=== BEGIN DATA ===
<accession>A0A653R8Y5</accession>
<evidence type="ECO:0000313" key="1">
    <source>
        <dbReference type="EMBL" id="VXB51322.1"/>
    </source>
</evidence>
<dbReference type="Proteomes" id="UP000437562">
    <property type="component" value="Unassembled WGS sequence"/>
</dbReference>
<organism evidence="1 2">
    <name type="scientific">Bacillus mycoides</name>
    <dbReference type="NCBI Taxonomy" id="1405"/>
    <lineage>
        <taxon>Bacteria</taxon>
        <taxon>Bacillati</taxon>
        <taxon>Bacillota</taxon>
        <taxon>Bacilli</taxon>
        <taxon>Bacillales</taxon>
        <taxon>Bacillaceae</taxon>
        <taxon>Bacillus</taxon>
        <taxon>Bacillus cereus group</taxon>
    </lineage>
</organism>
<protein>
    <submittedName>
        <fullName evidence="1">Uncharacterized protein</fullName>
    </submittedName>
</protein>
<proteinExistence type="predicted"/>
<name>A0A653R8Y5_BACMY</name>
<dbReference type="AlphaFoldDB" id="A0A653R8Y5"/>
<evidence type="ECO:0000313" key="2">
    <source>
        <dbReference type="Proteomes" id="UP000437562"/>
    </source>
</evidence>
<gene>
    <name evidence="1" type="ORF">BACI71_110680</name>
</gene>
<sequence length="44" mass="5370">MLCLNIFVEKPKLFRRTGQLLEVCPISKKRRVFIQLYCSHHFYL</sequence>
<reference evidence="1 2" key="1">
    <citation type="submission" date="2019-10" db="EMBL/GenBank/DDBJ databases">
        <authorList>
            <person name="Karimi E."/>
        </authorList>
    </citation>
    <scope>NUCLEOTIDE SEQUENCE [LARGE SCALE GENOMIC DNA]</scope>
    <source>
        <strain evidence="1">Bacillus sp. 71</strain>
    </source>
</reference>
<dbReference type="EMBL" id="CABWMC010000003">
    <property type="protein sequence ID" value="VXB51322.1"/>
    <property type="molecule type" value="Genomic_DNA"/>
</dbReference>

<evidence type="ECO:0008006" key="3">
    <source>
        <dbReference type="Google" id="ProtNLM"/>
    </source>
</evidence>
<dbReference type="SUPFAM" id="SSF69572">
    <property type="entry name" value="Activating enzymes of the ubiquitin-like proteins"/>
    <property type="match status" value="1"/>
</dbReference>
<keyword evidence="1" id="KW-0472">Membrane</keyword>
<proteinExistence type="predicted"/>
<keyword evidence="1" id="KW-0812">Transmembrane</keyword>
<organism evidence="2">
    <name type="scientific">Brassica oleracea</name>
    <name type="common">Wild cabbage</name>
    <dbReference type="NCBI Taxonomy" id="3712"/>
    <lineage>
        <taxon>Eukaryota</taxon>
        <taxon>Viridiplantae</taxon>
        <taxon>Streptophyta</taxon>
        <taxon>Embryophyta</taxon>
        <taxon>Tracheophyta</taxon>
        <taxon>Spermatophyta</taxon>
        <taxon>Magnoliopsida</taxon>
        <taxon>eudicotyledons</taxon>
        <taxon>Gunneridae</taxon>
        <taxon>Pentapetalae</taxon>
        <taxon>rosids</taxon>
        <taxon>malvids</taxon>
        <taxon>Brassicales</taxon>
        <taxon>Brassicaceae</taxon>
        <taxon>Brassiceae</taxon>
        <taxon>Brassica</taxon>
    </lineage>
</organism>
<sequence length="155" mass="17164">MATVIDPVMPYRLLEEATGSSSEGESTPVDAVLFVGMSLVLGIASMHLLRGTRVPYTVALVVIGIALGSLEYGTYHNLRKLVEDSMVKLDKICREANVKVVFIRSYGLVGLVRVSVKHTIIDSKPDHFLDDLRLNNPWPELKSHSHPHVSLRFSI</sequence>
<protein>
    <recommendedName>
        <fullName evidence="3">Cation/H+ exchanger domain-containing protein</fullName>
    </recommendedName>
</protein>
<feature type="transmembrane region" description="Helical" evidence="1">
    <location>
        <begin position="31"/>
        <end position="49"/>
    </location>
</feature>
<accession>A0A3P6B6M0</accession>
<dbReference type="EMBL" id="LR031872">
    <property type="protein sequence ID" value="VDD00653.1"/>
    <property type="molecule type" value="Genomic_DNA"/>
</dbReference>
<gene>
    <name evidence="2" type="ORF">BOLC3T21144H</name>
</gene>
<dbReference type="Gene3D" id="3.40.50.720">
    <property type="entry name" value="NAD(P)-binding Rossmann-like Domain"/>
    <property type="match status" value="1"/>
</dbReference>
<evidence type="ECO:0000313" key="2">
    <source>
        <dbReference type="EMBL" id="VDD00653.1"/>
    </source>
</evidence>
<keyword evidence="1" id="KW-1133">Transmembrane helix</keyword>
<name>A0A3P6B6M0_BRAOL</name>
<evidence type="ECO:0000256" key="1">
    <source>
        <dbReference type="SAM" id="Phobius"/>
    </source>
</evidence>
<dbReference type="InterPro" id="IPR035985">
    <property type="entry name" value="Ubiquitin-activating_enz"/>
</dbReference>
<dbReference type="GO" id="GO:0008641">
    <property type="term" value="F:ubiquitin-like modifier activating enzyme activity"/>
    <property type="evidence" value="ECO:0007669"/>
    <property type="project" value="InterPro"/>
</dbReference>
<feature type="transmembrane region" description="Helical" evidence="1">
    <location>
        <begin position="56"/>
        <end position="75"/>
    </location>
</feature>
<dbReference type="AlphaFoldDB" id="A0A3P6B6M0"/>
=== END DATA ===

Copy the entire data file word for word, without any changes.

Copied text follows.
<accession>A0A653R8Y5</accession>
<evidence type="ECO:0000313" key="1">
    <source>
        <dbReference type="EMBL" id="VXB51322.1"/>
    </source>
</evidence>
<dbReference type="Proteomes" id="UP000437562">
    <property type="component" value="Unassembled WGS sequence"/>
</dbReference>
<organism evidence="1 2">
    <name type="scientific">Bacillus mycoides</name>
    <dbReference type="NCBI Taxonomy" id="1405"/>
    <lineage>
        <taxon>Bacteria</taxon>
        <taxon>Bacillati</taxon>
        <taxon>Bacillota</taxon>
        <taxon>Bacilli</taxon>
        <taxon>Bacillales</taxon>
        <taxon>Bacillaceae</taxon>
        <taxon>Bacillus</taxon>
        <taxon>Bacillus cereus group</taxon>
    </lineage>
</organism>
<protein>
    <submittedName>
        <fullName evidence="1">Uncharacterized protein</fullName>
    </submittedName>
</protein>
<proteinExistence type="predicted"/>
<name>A0A653R8Y5_BACMY</name>
<dbReference type="AlphaFoldDB" id="A0A653R8Y5"/>
<evidence type="ECO:0000313" key="2">
    <source>
        <dbReference type="Proteomes" id="UP000437562"/>
    </source>
</evidence>
<gene>
    <name evidence="1" type="ORF">BACI71_110680</name>
</gene>
<sequence length="44" mass="5370">MLCLNIFVEKPKLFRRTGQLLEVCPISKKRRVFIQLYCSHHFYL</sequence>
<reference evidence="1 2" key="1">
    <citation type="submission" date="2019-10" db="EMBL/GenBank/DDBJ databases">
        <authorList>
            <person name="Karimi E."/>
        </authorList>
    </citation>
    <scope>NUCLEOTIDE SEQUENCE [LARGE SCALE GENOMIC DNA]</scope>
    <source>
        <strain evidence="1">Bacillus sp. 71</strain>
    </source>
</reference>
<dbReference type="EMBL" id="CABWMC010000003">
    <property type="protein sequence ID" value="VXB51322.1"/>
    <property type="molecule type" value="Genomic_DNA"/>
</dbReference>

<evidence type="ECO:0008006" key="3">
    <source>
        <dbReference type="Google" id="ProtNLM"/>
    </source>
</evidence>
<dbReference type="SUPFAM" id="SSF69572">
    <property type="entry name" value="Activating enzymes of the ubiquitin-like proteins"/>
    <property type="match status" value="1"/>
</dbReference>
<keyword evidence="1" id="KW-0472">Membrane</keyword>
<proteinExistence type="predicted"/>
<keyword evidence="1" id="KW-0812">Transmembrane</keyword>
<organism evidence="2">
    <name type="scientific">Brassica oleracea</name>
    <name type="common">Wild cabbage</name>
    <dbReference type="NCBI Taxonomy" id="3712"/>
    <lineage>
        <taxon>Eukaryota</taxon>
        <taxon>Viridiplantae</taxon>
        <taxon>Streptophyta</taxon>
        <taxon>Embryophyta</taxon>
        <taxon>Tracheophyta</taxon>
        <taxon>Spermatophyta</taxon>
        <taxon>Magnoliopsida</taxon>
        <taxon>eudicotyledons</taxon>
        <taxon>Gunneridae</taxon>
        <taxon>Pentapetalae</taxon>
        <taxon>rosids</taxon>
        <taxon>malvids</taxon>
        <taxon>Brassicales</taxon>
        <taxon>Brassicaceae</taxon>
        <taxon>Brassiceae</taxon>
        <taxon>Brassica</taxon>
    </lineage>
</organism>
<sequence length="155" mass="17164">MATVIDPVMPYRLLEEATGSSSEGESTPVDAVLFVGMSLVLGIASMHLLRGTRVPYTVALVVIGIALGSLEYGTYHNLRKLVEDSMVKLDKICREANVKVVFIRSYGLVGLVRVSVKHTIIDSKPDHFLDDLRLNNPWPELKSHSHPHVSLRFSI</sequence>
<protein>
    <recommendedName>
        <fullName evidence="3">Cation/H+ exchanger domain-containing protein</fullName>
    </recommendedName>
</protein>
<feature type="transmembrane region" description="Helical" evidence="1">
    <location>
        <begin position="31"/>
        <end position="49"/>
    </location>
</feature>
<accession>A0A3P6B6M0</accession>
<dbReference type="EMBL" id="LR031872">
    <property type="protein sequence ID" value="VDD00653.1"/>
    <property type="molecule type" value="Genomic_DNA"/>
</dbReference>
<gene>
    <name evidence="2" type="ORF">BOLC3T21144H</name>
</gene>
<dbReference type="Gene3D" id="3.40.50.720">
    <property type="entry name" value="NAD(P)-binding Rossmann-like Domain"/>
    <property type="match status" value="1"/>
</dbReference>
<evidence type="ECO:0000313" key="2">
    <source>
        <dbReference type="EMBL" id="VDD00653.1"/>
    </source>
</evidence>
<keyword evidence="1" id="KW-1133">Transmembrane helix</keyword>
<name>A0A3P6B6M0_BRAOL</name>
<evidence type="ECO:0000256" key="1">
    <source>
        <dbReference type="SAM" id="Phobius"/>
    </source>
</evidence>
<dbReference type="InterPro" id="IPR035985">
    <property type="entry name" value="Ubiquitin-activating_enz"/>
</dbReference>
<dbReference type="GO" id="GO:0008641">
    <property type="term" value="F:ubiquitin-like modifier activating enzyme activity"/>
    <property type="evidence" value="ECO:0007669"/>
    <property type="project" value="InterPro"/>
</dbReference>
<feature type="transmembrane region" description="Helical" evidence="1">
    <location>
        <begin position="56"/>
        <end position="75"/>
    </location>
</feature>
<dbReference type="AlphaFoldDB" id="A0A3P6B6M0"/>